February 1998

Diamonds: News


Gem expert Ted Themelis visited Venezuela's diamond regions. Professional Jeweler brings you a summarized report

Venezuela's diamond localities span almost half its territory, creeping into Guyana along the Escudo de Guyana, or the Guyana Shield, where they lie in disputed territory between Guyana and Venezuela. The sector stretches south to the Brazilian border from the northern banks of the Orinoco River and west to the Colombian border.

Venezuela's diamonds have never been mined at a primary source, such as a kimberlite pipe. Instead, they are found in eluvial or alluvial deposits - deposits caused by wind, water and rain erosion. Geologists only recently found indications of primary kimberlite pipes, though Venezuela doesn't seem to care about the finds.

Most mining is in search of gold, and diamonds are a gratifying byproduct. Diamonds are now sold through the Ministry of Mines and marketed through a network of licensed buyers/dealers. Almost all diamonds are sold to markets in Belgium and Holland.

Prospects for the Venezuelan fancy colored diamond market are good. Themelis points to a stable political situation and positive attention from the government as encouraging indicators, as is the breadth of product. Themelis reports reddish, brown-reddish, pink, blue, blue-green, green, yellow-green and black diamonds. Technological advances in geological research, machinery and equipment will help bring these goods to market.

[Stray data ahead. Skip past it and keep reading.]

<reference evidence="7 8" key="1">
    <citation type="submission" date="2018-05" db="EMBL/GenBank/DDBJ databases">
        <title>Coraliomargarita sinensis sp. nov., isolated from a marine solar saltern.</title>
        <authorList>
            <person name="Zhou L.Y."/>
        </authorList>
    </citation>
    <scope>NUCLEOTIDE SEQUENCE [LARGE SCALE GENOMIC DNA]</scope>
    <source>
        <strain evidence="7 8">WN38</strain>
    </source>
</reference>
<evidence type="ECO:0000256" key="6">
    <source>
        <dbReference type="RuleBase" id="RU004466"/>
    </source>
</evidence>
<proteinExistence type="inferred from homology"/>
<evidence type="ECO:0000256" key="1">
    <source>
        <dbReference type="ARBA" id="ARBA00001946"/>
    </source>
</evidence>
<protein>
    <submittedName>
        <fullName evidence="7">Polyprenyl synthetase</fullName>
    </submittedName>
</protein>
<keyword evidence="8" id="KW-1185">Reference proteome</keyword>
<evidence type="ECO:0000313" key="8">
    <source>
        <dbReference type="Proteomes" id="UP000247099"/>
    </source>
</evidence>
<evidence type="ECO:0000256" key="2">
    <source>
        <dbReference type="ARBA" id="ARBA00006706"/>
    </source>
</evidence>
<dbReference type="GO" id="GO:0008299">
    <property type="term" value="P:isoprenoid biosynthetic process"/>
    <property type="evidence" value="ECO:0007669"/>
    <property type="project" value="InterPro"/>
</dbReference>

Though no up-to-date statistics exist, a 1980 chart produced by the Venezuelan Ministry of Mines says that between 1971 and 1978, over 6.2 million carats were mined, up from the 1.5 million mined during the previous decade.

The numbers may not be in yet, but Venezuela could stack up as a major silent partner in the production of diamonds. It already has some major finds, including a 154-ct. diamond crystal known as "El Libertador." The crystal was sold in the 1940s for $63,000 to Harry Winston and cut into a 40-ct. flawless gem and two satellites of 18 carats and 12 carats.

- by Robert Weldon, G.G.


Editor's note: For more detail and the full text, go to Themelis' Web site at

Copyright © 1998 by Bond Communications.


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